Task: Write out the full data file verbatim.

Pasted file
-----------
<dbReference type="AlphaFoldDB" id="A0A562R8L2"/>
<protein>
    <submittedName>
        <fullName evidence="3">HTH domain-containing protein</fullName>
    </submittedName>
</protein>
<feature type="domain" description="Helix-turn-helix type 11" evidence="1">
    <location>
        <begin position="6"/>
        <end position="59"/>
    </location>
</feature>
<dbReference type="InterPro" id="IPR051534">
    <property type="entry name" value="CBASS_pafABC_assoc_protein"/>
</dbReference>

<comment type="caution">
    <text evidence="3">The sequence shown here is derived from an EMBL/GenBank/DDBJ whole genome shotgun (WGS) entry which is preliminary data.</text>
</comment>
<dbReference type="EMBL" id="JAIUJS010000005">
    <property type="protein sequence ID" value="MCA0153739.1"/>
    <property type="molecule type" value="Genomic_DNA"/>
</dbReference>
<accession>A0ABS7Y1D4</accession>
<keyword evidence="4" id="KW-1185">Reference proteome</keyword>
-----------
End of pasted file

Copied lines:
<dbReference type="AlphaFoldDB" id="A0A562R8L2"/>
<protein>
    <submittedName>
        <fullName evidence="3">HTH domain-containing protein</fullName>
    </submittedName>
</protein>
<feature type="domain" description="Helix-turn-helix type 11" evidence="1">
    <location>
        <begin position="6"/>
        <end position="59"/>
    </location>
</feature>
<dbReference type="InterPro" id="IPR051534">
    <property type="entry name" value="CBASS_pafABC_assoc_protein"/>
</dbReference>

<comment type="caution">
    <text evidence="3">The sequence shown here is derived from an EMBL/GenBank/DDBJ whole genome shotgun (WGS) entry which is preliminary data.</text>
</comment>
<dbReference type="EMBL" id="JAIUJS010000005">
    <property type="protein sequence ID" value="MCA0153739.1"/>
    <property type="molecule type" value="Genomic_DNA"/>
</dbReference>
<accession>A0ABS7Y1D4</accession>
<keyword evidence="4" id="KW-1185">Reference proteome</keyword>